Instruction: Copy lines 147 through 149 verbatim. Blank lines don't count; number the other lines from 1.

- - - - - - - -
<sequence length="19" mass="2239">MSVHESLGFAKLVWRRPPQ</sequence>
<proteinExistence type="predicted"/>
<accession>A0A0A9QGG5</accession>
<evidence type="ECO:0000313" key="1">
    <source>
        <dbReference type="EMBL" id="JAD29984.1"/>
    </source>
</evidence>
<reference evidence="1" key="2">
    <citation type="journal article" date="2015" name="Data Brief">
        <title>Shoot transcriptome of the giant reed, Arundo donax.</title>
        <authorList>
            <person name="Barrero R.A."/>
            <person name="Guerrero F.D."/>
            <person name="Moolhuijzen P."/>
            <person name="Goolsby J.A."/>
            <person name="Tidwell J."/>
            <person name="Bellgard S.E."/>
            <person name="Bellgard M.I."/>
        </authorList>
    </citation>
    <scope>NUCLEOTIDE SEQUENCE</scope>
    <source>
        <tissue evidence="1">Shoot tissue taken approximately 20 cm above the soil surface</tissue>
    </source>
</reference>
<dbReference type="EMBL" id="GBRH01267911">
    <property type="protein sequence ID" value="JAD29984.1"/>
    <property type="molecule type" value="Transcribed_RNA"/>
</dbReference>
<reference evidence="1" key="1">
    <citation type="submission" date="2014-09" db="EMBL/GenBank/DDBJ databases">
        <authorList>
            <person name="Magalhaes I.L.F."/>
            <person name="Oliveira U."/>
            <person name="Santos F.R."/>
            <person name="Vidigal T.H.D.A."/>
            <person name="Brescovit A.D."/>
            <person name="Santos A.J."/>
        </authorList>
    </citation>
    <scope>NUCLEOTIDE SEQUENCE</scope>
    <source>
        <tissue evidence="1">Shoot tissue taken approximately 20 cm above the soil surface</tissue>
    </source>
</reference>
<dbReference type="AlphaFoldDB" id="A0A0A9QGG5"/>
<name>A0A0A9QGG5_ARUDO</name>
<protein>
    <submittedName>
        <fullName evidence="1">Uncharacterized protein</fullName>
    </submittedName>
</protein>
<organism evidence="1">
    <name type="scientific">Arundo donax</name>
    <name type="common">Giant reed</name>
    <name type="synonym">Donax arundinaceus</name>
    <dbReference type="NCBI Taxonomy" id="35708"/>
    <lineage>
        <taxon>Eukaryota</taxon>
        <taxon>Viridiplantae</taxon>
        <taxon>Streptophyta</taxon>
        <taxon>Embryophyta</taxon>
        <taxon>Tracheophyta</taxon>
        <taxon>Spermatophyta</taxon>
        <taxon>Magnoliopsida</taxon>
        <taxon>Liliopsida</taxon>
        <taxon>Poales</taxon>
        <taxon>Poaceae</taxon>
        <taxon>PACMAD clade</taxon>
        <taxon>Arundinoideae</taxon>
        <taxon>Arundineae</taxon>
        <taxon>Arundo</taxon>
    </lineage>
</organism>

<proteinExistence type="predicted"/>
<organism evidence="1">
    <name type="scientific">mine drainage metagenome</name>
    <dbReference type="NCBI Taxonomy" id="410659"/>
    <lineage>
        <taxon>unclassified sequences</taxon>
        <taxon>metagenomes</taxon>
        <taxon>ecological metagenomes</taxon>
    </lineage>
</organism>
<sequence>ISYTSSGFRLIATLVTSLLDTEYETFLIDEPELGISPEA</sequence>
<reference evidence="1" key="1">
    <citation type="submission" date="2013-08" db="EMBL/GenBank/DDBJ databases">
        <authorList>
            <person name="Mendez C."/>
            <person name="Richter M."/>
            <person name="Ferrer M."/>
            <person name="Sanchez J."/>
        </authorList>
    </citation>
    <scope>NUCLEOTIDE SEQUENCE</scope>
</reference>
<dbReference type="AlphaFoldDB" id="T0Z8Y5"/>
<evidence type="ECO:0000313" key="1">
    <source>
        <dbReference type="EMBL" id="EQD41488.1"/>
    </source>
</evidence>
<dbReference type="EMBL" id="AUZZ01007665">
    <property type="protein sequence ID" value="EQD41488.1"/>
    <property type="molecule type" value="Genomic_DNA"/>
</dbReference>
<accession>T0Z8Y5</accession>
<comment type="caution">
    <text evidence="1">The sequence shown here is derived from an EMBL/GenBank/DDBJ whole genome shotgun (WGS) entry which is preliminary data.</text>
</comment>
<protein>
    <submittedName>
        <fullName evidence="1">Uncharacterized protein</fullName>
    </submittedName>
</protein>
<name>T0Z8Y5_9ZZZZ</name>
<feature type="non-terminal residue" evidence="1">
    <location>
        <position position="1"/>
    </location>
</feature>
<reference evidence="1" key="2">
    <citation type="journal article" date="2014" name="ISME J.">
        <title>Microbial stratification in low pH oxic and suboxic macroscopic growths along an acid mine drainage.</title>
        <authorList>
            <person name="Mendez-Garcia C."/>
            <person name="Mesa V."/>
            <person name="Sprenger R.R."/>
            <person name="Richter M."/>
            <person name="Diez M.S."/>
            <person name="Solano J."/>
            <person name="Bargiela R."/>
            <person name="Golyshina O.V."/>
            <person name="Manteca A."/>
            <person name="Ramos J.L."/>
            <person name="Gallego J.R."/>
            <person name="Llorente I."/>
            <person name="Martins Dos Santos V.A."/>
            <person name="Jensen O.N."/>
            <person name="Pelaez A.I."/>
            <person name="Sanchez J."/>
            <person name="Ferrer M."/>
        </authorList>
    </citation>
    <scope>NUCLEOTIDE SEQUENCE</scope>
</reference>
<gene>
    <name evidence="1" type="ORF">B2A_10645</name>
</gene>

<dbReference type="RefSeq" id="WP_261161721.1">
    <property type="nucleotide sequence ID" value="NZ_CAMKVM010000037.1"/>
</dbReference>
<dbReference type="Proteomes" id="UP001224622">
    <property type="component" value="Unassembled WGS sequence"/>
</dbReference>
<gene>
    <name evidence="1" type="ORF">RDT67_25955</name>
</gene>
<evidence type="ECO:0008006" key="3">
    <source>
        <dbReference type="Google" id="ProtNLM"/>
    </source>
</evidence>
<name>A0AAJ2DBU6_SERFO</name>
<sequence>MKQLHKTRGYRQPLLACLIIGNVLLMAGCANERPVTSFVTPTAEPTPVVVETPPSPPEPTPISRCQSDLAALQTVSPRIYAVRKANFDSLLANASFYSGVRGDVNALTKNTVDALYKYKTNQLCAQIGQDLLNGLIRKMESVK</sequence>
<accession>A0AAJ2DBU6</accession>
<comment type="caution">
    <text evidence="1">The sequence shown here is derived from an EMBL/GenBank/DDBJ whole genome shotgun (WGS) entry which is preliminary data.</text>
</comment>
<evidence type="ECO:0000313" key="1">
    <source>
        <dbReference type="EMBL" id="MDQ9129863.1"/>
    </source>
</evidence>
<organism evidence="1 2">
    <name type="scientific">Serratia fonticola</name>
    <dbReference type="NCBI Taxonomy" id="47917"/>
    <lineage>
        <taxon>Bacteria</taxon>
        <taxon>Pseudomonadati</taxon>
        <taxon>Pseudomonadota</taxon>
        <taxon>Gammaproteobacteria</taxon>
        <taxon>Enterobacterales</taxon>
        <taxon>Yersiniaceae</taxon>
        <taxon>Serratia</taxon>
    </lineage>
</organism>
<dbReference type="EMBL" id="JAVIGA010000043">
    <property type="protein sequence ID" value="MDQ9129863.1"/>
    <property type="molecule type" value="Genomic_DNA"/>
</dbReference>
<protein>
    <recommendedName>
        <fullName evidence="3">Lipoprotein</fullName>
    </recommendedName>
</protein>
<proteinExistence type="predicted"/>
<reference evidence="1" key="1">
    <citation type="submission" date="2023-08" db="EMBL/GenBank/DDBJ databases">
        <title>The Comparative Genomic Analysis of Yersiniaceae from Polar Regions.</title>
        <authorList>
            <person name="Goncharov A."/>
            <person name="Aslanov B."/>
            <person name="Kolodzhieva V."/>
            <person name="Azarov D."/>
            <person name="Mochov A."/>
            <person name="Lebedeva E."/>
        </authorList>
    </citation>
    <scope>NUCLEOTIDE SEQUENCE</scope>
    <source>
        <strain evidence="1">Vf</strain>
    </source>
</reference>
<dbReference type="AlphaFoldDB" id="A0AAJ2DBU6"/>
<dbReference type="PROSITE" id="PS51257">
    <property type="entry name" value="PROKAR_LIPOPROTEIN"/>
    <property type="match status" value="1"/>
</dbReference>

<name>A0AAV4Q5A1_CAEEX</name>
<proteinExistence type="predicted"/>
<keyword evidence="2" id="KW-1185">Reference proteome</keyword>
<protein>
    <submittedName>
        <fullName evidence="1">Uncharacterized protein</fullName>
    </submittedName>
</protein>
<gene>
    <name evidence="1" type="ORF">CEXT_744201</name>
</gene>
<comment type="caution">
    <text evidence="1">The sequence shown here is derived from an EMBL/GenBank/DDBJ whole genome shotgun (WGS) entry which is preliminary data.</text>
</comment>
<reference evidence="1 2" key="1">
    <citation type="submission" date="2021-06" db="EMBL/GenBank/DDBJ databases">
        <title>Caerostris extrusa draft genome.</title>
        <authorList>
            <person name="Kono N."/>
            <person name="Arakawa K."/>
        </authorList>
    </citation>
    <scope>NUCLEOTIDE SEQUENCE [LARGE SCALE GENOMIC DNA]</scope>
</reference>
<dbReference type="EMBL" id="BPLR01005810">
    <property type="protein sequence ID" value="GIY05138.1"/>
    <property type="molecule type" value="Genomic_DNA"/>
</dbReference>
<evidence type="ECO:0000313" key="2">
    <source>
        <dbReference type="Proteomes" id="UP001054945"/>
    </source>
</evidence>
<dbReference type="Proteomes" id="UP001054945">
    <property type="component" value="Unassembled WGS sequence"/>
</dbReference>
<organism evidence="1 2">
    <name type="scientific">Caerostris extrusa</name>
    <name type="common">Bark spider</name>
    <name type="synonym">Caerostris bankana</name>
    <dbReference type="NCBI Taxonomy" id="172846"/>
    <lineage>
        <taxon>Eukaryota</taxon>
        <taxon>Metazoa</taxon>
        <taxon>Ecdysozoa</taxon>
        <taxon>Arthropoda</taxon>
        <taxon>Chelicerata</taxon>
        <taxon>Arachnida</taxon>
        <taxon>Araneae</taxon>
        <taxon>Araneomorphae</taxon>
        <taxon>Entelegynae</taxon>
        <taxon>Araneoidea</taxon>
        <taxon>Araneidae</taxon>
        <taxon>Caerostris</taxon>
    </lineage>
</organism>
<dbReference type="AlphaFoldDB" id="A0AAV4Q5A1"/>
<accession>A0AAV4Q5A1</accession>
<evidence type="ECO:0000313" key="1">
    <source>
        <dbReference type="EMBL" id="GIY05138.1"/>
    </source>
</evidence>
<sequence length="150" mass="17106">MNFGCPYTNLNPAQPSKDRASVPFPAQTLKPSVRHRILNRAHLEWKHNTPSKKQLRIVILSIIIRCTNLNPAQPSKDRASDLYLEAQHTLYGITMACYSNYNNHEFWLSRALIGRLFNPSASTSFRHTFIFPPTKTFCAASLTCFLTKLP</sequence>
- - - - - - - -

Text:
</reference>
<gene>
    <name evidence="1" type="ORF">B2A_10645</name>